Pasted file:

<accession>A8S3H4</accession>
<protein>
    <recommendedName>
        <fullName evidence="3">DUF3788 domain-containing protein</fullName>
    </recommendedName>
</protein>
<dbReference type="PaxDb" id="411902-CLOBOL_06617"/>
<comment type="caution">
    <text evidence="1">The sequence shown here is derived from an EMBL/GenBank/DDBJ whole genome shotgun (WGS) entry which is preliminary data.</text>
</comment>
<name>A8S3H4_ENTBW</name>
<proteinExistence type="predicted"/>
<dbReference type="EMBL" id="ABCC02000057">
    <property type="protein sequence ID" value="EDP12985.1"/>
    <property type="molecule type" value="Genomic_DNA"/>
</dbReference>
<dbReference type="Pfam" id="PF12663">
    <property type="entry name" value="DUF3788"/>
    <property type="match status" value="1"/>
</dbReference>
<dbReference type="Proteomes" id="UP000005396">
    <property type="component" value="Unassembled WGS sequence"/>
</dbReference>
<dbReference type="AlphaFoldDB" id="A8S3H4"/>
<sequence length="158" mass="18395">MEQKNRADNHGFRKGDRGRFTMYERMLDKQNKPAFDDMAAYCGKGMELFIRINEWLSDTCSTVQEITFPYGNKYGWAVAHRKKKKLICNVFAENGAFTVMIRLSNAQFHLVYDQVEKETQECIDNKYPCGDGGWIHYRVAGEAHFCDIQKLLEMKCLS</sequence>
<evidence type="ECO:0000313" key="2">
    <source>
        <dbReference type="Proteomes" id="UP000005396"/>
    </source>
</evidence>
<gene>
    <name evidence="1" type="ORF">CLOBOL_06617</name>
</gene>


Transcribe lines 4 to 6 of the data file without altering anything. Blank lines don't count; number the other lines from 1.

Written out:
        <fullName evidence="3">DUF3788 domain-containing protein</fullName>
    </recommendedName>
</protein>